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October 15th, 1999

[Editorial] Has Apple Shifted From The High End To A Low End Focus?
by Kyle D'Addario

The G4 situation.

OK, so let me get this straight. Apple announces a smoking new line, at three different price points, and tells us the machines are shipping soon, if not immediately. Then, they tell us that some of the machines are indeed NOT going to ship for months. Shortly after, word spreads that the top line version of the G4, the 500 MHz model, does not actually function due to a flaw in chip design. Lastly, Apple decides to keep the three tiered pricing system, at the originally announced price points, but the processor in the machines is going to be downgraded by 50 MHz across the board.

Did I miss anything?

Something crazy is going on in Cupertino, that is for sure. Perhaps the G4 fiasco is due to Apple being wrapped up in the iBook and new iMac models. Lets explore this option for a minute. The complete lack of stability and preparation in introducing the G4 line, while the iMac line is fine tuned with clockwork precision, reinforces Apple's newfound love for the consumer market. At the same time, this attitude amplifies the disinterest in the professional and high end. This approach is unlikely, as the high end machines are the big margin items, and that is where Apple REALLY makes its money. But, it is possible that even Apple is starting to listen to the world's cry that market share is king.

G4 boxes do not mean market share, iMacs mean market share.

There is some validity in that argument, but it is against much of what Apple has worked to achieve during their rebirth. Most of Apple's turnaround has followed the line of thought that the iMac will bring the OS to the masses, but the people we REALLY care about is the graphic professional. Much of their marketing has pushed this point. The appearance of iMacs on many of the primetime "kid" shows has given us the impression that the Mac OS is "cool" and is a viable option for use by the masses. However, the B&W G3 machines are marketed to an entirely different population, the all-important high end user; the ones that REALLY matter.

The G4 fiasco has changed this.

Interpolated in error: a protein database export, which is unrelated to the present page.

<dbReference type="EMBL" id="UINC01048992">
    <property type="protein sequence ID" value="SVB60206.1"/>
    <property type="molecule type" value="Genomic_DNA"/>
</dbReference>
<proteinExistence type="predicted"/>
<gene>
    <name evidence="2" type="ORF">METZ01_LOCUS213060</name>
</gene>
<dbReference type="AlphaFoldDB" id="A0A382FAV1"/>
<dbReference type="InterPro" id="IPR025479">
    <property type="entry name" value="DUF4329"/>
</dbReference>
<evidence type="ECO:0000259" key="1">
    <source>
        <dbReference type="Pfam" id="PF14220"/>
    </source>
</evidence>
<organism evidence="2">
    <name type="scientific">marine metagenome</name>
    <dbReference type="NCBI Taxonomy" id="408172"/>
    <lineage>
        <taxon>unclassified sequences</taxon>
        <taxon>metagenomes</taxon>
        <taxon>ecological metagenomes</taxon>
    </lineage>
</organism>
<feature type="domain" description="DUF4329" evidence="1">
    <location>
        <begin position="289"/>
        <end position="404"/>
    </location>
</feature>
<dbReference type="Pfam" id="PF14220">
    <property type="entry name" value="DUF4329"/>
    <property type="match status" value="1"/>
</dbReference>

The consumer user is happy as a lark, with not one, but three, new iMac models to choose from. Wall Street seems to agree. In the last two days amidst the announcement of better than expected earnings, the new iMac models, the shipping of the iBook, AND the problems with the G4 line, Apple's stock has skyrocketed. At this writing, Apple stock stood around 74, which is nearly 15 points better than the recent low. The significance of that is far reaching. Analysts and investors are basically conceding the high-end market, while rewarding Apple for a renewed consumer strategy. However, the average user did not make the Mac great, the high end user did.

Apple will alienate the very group of people that stuck with them during the difficult times with this latest manipulation of the G4 product line. Having the nerve to announce a product at a certain price, sell it for that price, and the downgrade the product while maintaining that same price is a tactic that no company would be able to get away with without having a PR nightmare. Apple, constantly under the microscope, will come out even worse that the average company. There is no amount of positive PR that can turn this around. The high end users that have been holding out for these systems are now going to feel as they are being overcharged for a product that is not going to be available for months. Also, why would somebody purchase a 450Mhz system knowing a 500Mhz system is on its way into the pipeline.

The result of this is that G4 sales are going to suffer, but more importantly, so is customer loyalty from the high end. And, when all is said and done, there are not enough iMacs in the world to fix that.

Apple



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